Europe set to suffer more severe recession than rest of world, says ECB official
ECB vice president Luis de Guindos said some signs of growth are likely in the third quarter but we will have to wait until 2021 to see a genuine recovery
The sun sets behind the European Central Bank and the city skyline in Frankfurt, Germany. Photograph: DANIEL ROLAND/AFP via Getty Images
Europe is likely to experience a more severe recession than the rest of the world and might not show proper signs of recovery until next year, according to European Central Bank vice president Luis de Guindos.
Economic prospects are worsening as governments across the 19-nation euro area extend lockdowns to rein in the spread of the coronavirus. The French economy contracted some 6 per cent in the first quarter, Germany’s is expected to shrink nearly 10 per cent in the current period.
“In the euro area, the most likely scenario is that we will see some signs of growth starting in the third quarter, but we will have to wait until 2021 to see a genuine recovery in economic activity,” Guindos said in an interview with Spanish newspaper La Vanguardia and published on the ECB’s website. “In any case, 2021 will not be able to make up for all of the downturn in 2020.”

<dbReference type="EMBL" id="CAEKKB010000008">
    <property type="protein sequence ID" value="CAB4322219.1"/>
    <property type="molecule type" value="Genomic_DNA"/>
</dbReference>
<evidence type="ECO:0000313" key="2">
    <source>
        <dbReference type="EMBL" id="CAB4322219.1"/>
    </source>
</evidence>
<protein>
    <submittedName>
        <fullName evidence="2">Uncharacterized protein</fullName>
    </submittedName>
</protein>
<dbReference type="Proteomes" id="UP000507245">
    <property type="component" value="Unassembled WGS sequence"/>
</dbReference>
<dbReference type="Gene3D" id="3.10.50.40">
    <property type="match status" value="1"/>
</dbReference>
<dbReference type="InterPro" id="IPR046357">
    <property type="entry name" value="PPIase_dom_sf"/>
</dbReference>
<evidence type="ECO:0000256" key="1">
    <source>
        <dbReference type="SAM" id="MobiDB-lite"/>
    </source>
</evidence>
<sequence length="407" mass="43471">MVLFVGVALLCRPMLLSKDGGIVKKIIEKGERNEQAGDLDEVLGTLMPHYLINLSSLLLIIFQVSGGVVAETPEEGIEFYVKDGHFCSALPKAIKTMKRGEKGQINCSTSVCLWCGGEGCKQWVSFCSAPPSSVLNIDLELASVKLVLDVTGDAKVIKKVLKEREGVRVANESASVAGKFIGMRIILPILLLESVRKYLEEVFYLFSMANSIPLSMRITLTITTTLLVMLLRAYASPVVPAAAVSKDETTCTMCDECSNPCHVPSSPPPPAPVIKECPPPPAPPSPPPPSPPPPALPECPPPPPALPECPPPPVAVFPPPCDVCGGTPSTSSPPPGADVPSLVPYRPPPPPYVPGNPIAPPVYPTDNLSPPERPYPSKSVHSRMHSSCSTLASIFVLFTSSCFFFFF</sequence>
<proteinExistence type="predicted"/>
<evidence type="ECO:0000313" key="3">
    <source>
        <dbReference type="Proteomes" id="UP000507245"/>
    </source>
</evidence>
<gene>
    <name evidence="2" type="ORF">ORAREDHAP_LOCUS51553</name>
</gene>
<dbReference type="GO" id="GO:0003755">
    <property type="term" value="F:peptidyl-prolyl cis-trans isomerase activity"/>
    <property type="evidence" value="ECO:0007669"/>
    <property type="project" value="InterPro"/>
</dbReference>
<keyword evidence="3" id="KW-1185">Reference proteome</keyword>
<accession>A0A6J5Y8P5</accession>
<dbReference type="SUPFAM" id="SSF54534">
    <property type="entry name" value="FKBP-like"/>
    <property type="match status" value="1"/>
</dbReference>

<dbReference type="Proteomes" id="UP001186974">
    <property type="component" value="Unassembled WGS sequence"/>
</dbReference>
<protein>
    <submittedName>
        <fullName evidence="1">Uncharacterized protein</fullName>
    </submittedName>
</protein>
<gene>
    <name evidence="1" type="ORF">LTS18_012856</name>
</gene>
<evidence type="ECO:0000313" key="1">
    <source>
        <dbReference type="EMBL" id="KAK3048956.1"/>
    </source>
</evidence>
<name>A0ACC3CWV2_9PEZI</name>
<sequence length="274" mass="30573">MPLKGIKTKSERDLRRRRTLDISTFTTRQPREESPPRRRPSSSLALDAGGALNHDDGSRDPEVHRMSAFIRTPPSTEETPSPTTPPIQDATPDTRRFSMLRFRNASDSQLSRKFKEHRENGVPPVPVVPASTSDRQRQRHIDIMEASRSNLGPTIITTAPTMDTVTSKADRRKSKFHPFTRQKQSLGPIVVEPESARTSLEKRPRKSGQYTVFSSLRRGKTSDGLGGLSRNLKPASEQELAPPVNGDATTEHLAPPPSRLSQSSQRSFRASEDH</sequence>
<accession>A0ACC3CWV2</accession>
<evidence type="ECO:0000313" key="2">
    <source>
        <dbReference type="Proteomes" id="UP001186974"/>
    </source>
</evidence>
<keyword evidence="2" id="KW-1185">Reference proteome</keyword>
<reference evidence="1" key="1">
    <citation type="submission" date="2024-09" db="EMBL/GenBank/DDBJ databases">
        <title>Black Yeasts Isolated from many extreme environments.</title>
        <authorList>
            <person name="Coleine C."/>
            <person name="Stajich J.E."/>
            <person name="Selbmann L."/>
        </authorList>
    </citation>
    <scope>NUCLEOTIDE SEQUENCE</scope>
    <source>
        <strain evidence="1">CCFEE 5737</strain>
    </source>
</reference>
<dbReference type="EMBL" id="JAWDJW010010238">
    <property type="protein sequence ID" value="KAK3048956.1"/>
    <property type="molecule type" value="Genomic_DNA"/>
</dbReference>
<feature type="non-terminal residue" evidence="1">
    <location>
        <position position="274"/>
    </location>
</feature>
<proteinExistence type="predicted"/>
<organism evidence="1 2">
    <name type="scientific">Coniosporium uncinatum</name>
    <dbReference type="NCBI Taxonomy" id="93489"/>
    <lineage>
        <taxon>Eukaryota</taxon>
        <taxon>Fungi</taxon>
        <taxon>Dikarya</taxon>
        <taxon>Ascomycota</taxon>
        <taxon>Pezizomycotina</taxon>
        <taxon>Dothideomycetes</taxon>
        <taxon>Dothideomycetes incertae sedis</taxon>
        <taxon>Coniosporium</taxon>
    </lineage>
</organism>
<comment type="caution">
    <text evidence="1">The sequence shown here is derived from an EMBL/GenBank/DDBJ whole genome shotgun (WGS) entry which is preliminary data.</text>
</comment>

The ECB is injecting unprecedented amounts of monetary stimulus into the economy, paying banks to borrow to ensure credit keeps flowing to companies and households. Policy makers also committed to buying more than €1 trillion of debt.
European governments are also stepping up. After making available hundreds of billions of euros individually to support their own economies, finance ministers have agreed on a joint €540 billion package.
“With all these measures now in play, Europe is better equipped to respond to this unprecedented crisis,” Guindos said.
Investors are already concerned that countries’ increased bond issuance to fund loan and guarantee programmes as well as other measures will be the beginning of a new debt crisis.
Guindos said additional government spending to counter the impact of the virus could be as high as €1.5 trillion - “an amount the likes of which we’ve probably never seen before”.
At the same time, he stressed that debt levels in the euro area are sustainable.
“When this crisis is over, economic conditions will get back to normal,” he said. “We are not looking at any scenarios where this debt is a problem. It’s not a scenario I’m considering.” - Bloomberg